“No foreign policy will stick unless the American people are behind it. And unless Congress understands it. And unless Congress understands it, the American people aren’t going to understand it.” Barack Obama seems to have been touched by this quote by W. Averall Harriman (1891-1986), one of the most seasoned actors in American diplomacy, for a long time. To the point where one of the current U.S. president’s former colleagues, Vali Nasr, accused him of making the preservation of his popularity the pole star of his foreign policy.

That’s probably too harsh a judgment. But Barack Obama himself never hid that he was making external objectives secondary to internal recovery, nation-building at home, especially his biggest strategic choices: withdrawing from Iraq and, soon, from Afghanistan; the secret but lethal tracking of al-Qaida leaders; reducing military spending; the “leading from behind” tactic during the Libya intervention; the focus toward Asia—all of which helped him to define a new way of leadership that conformed to the general mood of the country.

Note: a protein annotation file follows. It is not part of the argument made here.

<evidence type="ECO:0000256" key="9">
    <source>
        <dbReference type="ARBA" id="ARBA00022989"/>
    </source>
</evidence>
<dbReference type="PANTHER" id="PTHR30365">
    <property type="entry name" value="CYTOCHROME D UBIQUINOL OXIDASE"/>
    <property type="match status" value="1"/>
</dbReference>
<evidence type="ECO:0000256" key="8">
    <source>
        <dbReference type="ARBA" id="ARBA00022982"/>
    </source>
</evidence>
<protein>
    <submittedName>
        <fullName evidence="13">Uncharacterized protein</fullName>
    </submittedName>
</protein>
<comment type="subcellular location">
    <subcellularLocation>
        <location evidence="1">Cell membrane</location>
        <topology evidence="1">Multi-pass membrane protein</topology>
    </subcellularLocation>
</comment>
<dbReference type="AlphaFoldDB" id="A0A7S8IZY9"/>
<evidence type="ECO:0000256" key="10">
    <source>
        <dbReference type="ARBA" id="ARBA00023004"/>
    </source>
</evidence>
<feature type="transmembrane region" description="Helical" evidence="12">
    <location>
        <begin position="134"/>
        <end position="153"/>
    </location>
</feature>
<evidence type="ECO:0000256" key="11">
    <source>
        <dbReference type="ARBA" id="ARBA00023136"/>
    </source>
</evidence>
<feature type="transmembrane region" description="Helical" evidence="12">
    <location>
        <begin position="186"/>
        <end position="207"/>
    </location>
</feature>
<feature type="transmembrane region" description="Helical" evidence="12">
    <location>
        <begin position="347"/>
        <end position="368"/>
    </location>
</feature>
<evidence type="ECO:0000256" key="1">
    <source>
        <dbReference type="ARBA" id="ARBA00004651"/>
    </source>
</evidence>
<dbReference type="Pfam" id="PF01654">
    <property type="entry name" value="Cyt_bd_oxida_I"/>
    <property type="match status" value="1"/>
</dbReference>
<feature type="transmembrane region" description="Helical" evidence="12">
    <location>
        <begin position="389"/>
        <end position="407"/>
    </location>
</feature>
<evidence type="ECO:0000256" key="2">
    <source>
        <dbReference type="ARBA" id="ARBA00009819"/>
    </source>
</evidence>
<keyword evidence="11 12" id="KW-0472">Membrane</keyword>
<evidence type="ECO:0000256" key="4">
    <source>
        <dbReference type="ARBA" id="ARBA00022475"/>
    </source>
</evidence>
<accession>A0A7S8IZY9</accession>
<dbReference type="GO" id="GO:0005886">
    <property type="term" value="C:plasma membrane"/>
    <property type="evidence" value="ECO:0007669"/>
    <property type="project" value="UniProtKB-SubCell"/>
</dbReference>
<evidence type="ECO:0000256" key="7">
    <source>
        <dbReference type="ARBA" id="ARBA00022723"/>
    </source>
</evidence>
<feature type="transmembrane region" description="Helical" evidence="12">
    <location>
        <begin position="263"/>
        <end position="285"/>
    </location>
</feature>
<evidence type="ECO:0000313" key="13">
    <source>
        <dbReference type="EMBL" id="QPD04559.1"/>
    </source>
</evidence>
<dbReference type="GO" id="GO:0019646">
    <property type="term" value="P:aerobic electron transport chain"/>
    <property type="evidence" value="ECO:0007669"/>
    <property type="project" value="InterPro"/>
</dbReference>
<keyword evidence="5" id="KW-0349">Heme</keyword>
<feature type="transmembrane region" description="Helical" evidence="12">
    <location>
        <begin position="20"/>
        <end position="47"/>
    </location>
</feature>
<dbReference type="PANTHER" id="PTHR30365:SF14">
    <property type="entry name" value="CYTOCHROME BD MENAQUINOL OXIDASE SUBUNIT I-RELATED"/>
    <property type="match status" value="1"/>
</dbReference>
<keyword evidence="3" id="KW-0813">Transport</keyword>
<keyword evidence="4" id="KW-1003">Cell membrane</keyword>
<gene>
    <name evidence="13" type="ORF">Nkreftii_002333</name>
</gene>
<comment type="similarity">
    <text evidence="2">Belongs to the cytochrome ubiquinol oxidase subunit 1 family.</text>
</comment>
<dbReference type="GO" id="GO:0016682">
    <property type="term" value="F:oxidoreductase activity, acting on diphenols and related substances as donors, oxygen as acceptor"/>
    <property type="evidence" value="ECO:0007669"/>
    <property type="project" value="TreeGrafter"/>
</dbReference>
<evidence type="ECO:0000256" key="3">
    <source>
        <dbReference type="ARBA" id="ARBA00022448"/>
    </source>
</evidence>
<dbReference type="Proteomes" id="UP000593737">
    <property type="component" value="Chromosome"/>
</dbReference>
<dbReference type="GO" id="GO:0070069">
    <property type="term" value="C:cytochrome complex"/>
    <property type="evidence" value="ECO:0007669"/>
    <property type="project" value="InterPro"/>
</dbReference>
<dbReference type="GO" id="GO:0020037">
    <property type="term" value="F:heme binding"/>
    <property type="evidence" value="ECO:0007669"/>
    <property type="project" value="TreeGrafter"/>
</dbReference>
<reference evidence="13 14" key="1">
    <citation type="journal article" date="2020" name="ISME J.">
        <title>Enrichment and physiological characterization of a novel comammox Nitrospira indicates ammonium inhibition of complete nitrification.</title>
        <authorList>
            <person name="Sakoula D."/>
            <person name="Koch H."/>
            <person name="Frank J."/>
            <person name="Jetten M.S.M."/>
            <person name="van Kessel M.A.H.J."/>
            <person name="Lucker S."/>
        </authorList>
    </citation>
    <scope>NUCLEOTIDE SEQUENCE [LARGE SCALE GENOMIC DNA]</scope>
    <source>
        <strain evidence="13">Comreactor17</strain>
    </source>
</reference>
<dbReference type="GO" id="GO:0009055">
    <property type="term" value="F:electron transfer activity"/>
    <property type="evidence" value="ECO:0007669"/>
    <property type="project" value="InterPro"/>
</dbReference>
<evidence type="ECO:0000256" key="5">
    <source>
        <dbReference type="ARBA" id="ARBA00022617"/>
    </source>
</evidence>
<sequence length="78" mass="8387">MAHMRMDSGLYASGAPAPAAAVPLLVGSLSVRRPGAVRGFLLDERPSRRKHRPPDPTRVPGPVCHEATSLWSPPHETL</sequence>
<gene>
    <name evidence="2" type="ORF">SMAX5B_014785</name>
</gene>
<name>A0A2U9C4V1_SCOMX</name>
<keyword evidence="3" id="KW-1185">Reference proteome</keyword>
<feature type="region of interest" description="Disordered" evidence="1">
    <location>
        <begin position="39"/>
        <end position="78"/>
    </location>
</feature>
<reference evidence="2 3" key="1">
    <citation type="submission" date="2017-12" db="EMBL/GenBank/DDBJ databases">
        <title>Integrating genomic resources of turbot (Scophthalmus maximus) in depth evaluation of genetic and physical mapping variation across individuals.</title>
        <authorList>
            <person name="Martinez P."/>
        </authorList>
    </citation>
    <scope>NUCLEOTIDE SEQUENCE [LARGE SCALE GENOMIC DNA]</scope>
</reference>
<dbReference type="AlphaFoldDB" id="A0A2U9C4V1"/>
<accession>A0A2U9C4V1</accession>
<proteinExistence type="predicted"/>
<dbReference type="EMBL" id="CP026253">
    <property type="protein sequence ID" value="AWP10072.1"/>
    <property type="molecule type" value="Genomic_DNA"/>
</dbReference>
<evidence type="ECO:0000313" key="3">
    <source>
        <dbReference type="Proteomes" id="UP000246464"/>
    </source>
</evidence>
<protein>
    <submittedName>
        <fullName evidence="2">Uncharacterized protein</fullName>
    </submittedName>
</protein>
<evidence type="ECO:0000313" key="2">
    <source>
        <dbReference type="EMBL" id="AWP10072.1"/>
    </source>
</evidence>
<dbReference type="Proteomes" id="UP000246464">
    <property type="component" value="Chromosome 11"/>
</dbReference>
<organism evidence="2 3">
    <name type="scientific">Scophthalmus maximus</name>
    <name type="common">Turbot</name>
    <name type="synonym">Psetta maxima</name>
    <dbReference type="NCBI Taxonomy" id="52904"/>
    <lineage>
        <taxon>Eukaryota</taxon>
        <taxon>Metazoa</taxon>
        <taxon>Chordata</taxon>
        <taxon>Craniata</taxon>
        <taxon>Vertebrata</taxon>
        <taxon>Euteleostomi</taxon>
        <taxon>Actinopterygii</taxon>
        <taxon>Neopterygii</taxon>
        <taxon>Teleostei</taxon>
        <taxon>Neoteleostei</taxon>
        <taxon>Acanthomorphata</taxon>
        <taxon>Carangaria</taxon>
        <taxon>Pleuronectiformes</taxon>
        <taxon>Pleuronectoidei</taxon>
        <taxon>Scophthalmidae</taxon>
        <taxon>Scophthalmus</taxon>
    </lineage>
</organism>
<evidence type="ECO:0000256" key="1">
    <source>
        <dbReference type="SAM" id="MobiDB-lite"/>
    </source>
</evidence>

Over the past few years, the U.S. has seen a significant shift toward isolationism. Starting in 2011, close to two-thirds of Americans deemed that their country was overly committed overseas. In September 2013, 72 percent of them—compared to 15 percent—were against any intervention aimed at turning a dictatorship into a democracy. This is clearly the product of the disillusion they endured during the last decade: First, undoubtedly, bitterness toward the human cost with thousands dead, a widely unpopular policy resulting in the rise in anti-Americanism and financing—over $1 trillion—massive military commitments with disappointing results. Then, hardship caused by the 2008 financial crisis, leading a number of Americans to prioritize resource spending on domestic needs over foreign affairs.

Combining a Safe Position with an Indignant Denunciation

This is what Barack Obama has perfectly understood. “I was elected,” he even reminded his partners during the last G-20 summit, “to end wars, not start them.” From this, we can imagine his embarrassment when the question of Syria ended up forcing him to go against the grain of an opinion that he had, up until now, vowed not to change.